www.whyville.net Jul 14, 2013 Weekly Issue

Senior Times Writer

A Decade Away

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Yesterday when you were supposed to come off of the H6 gateway, I was expecting this overwhelming rush of emotions and memories to bombard me by your presence. You were my grandpa after all, one I haven't seen in a LONG time. I was sadly mistaken. Instead, the only emotion encountered was a burning, unsettling state that you are an important part of my life, but I couldn't find out why.

When it came for my turn to hug you, I hoped for a long, meaningful hug that would bring back something --- anything. What I received was mere seconds of awkward patting. I became envious of my mother's tears. The years were proof of memories, something I was sorely lacking in. This realization brought back something I picked up in psychology class: you can't make memories until the age of four. The hazy sideshow memories I "had" of those mere three years were just a recreation of the multiple stories I was told by relatives, fused into faux memories.

I yearn to make new memories with you that won't be compromised by age. But there remains one vast problem: language. After three tedious years of ESOL in elementary school, I had forgone my native language completely and depended on English. While this may have been great progress education-wise, it was detrimental in my ability to communicate with family. I can comprehend the conversation, but when it comes to speaking, it is as though the words have deserted me.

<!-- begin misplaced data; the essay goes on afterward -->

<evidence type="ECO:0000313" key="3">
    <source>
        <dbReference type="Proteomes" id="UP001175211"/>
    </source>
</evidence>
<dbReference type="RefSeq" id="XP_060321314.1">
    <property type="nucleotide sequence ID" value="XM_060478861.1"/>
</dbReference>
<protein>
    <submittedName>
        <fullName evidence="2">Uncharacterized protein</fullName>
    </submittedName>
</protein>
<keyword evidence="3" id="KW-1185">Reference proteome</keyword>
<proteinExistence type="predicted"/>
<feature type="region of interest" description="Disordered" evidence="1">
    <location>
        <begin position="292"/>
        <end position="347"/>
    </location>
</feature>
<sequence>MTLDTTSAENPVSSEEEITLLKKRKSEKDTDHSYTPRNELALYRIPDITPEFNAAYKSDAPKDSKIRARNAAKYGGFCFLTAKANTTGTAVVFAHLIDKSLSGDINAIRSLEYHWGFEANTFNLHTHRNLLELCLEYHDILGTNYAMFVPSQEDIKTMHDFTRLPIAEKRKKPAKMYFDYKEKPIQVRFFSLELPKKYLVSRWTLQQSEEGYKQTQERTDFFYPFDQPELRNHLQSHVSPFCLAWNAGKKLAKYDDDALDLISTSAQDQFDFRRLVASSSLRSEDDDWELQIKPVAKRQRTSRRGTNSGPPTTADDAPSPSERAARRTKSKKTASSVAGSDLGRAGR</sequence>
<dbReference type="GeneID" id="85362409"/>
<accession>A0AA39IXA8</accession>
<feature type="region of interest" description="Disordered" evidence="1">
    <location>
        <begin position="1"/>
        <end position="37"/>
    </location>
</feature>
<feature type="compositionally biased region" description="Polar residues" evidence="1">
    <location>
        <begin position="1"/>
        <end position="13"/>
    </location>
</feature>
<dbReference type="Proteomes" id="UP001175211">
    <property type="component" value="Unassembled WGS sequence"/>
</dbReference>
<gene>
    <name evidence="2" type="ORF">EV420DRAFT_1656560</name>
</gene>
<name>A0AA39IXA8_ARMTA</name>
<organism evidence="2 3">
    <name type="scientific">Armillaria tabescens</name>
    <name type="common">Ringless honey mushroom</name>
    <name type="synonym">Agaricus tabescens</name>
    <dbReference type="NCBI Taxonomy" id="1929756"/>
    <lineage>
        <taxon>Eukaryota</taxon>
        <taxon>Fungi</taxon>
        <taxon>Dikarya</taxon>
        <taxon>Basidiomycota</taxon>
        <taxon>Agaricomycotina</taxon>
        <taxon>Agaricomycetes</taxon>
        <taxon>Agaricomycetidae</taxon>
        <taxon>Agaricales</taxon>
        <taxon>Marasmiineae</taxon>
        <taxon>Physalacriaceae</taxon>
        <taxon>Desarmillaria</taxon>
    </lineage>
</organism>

All those horrendous times where I've been forced to speak to relatives on the phone or Skype end within mere seconds of my greeting and asking about your well-being. I've shyed away from any and all conversation with not one, but all my grandparents. And because of this selfish unwillingness to have re-learned the language, I have lost the ability to have a conversation with three of my grandparents forever. Even now, I have relatives who tell me I am the carbon-copy of my grandma and while they may see it as the highest compliment, I see it as mere words. I never attempted to know what she was like, her interests, her behaviors --- I knew nothing. I alienated my grandparents, who've passed away, into complete and utter strangers.

I don't want this to happen to you, I CAN'T let it happen to you. You are the one chance I have left at this widely-appraised grandparent bond. I'd be content with one meaningful conversation with you that I could treasure and ponder over when you leave. My wish is that I will be close enough to you that when we say farewell next month, I will have those tears --- of emotions, of memories. I want to know you.


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